In short, the installation presents a region-wide city – but with a difference. Everything in it is represented at 1/10th scale (based on a region’s size). Thus, rather than offering a location just 256m on a side, Gem presents a city that is 2.56 kilometres on a side, representative of a city covering 100 regions. It has been built to reflect the beauty of modern skyscrapers which have a unique impact on Gem, as he explains in the introductory note card:
skyscrapers [are] modern cathedrals which are, like those of the past, the synthesis of all the techniques of their time, dedicated to the collective aspirations of their builders. Incredible technological challenges, they are increasingly integrating the search for an aesthetic that reinforces their impact. They have to be beautiful, since they will be more and more numerous in order to limit the surface of land arable or reserved for ecosystems that will be needed for human housing.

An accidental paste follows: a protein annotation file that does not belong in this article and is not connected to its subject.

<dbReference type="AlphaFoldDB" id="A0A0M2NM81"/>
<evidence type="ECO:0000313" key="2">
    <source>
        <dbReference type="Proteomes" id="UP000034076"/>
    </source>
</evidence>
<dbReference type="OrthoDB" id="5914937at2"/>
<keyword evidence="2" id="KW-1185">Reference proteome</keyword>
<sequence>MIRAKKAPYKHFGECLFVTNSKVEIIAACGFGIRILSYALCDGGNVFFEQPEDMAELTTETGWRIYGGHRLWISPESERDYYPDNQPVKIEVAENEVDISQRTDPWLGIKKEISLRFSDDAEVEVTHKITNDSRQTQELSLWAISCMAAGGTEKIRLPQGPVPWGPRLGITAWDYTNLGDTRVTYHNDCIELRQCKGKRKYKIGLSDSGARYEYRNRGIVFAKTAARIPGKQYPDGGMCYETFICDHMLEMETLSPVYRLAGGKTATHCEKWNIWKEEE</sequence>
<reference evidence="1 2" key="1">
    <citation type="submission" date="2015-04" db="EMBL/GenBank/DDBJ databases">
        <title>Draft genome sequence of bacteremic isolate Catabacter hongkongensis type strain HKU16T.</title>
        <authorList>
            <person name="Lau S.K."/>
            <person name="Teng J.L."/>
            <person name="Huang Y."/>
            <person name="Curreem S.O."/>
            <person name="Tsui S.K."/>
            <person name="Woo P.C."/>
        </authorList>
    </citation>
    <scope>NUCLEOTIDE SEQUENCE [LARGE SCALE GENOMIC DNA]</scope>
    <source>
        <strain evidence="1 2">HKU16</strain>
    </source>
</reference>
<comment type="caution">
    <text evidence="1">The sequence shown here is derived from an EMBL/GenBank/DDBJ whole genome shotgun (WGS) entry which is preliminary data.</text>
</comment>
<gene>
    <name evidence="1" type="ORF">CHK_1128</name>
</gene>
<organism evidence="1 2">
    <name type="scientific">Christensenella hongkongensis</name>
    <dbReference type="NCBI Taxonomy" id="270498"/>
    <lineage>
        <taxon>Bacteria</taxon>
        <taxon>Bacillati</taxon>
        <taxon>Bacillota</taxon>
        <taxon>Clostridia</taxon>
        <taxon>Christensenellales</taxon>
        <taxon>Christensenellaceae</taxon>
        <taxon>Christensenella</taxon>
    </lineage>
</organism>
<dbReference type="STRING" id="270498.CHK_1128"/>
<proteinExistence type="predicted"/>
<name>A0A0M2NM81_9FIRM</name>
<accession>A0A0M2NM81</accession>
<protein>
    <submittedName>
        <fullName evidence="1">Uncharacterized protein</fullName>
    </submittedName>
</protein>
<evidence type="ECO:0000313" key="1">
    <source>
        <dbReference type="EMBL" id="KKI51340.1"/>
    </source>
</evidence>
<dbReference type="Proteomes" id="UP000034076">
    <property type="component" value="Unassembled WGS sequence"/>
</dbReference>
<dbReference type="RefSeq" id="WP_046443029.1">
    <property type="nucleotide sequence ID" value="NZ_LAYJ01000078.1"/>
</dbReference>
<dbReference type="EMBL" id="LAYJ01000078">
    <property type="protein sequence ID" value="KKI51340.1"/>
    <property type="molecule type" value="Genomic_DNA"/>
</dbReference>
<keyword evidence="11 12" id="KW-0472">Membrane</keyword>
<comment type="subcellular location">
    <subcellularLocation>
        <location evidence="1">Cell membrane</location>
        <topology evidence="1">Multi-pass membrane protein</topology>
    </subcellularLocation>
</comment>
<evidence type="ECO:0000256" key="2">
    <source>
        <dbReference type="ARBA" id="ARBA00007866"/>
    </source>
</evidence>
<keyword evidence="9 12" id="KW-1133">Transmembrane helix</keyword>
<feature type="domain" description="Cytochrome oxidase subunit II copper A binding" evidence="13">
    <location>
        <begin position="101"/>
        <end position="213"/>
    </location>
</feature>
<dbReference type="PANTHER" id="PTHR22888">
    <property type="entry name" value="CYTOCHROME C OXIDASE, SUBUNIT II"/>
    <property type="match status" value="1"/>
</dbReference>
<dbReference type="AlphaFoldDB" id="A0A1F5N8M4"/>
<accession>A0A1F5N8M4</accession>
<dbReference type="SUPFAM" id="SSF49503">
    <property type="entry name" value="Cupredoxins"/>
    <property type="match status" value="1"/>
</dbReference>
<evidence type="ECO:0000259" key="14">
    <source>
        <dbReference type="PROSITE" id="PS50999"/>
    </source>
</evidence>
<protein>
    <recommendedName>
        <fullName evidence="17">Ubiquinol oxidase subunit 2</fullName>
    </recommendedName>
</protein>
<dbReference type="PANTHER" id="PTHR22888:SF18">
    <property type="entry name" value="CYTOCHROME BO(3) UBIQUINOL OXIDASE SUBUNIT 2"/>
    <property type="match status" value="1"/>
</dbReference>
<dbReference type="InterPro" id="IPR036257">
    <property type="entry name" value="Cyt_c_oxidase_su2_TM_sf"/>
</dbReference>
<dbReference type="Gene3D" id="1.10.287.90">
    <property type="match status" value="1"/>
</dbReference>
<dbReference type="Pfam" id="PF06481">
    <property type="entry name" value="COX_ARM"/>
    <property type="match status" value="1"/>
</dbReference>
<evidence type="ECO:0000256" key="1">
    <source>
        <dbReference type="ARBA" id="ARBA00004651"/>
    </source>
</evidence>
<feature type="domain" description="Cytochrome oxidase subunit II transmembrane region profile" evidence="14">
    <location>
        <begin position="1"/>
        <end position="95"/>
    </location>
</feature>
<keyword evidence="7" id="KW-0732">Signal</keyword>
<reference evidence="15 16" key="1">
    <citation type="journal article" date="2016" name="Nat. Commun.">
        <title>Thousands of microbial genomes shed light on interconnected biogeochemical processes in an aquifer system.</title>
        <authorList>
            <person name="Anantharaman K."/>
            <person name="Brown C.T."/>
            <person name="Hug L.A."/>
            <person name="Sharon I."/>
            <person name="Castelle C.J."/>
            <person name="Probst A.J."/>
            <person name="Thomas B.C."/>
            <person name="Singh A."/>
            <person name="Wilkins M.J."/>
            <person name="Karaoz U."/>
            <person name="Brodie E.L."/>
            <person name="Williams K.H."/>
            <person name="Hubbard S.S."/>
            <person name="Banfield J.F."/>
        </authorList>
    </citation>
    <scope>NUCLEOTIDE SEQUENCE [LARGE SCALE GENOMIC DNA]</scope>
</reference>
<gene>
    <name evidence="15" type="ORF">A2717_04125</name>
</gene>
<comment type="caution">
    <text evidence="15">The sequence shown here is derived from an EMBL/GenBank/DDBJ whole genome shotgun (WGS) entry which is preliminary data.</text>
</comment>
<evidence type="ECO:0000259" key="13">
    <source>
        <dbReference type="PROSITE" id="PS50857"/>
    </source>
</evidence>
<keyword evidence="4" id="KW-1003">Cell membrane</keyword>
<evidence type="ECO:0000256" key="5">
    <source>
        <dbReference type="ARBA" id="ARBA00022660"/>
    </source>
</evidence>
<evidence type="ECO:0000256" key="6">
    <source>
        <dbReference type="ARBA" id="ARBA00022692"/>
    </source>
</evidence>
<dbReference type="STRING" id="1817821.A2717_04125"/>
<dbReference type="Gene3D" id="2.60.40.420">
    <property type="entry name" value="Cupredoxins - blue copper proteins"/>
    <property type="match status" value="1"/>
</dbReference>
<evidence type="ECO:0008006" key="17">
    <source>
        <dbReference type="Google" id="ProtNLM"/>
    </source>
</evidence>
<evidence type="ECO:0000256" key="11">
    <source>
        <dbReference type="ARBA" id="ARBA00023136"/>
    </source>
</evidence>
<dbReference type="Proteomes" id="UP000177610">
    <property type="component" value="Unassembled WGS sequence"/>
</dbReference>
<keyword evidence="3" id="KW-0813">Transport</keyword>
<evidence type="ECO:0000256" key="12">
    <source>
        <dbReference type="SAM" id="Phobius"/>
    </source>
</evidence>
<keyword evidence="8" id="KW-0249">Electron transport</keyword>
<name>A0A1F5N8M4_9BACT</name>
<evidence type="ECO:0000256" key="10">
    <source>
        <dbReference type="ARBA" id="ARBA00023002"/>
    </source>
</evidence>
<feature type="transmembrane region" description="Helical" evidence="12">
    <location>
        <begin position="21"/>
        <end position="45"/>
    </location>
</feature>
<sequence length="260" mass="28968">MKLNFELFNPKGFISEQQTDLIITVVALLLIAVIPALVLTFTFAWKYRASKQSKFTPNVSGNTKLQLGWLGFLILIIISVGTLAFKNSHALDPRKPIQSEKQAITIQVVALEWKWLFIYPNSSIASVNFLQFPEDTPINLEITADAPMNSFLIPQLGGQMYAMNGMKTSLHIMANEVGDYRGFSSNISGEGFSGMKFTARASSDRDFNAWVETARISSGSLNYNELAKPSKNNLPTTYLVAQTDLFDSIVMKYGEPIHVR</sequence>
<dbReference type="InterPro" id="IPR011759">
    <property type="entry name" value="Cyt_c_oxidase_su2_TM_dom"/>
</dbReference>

It is also – as he also explains – an exercise in immersion. By using a set scale for this build, and by providing the means to move through it at an equivalent scale, Gem has created an environment that is richly encapsulating, the scale allowing you to travel through the streets and parks of a city some 2.56km on a side.
This is achieved through the use of an option to make your avatar “invisible” via an alpha layer (remove all mesh and other attachments) and then using one of the flying vehicles available at the landing point within the city itself (in turn reached via a teleport board from the main landing point). Three of these vehicles are “self drive”, so you can pilot them yourself, or you can take the red car on a guided tour of the city, its sectors and buildings.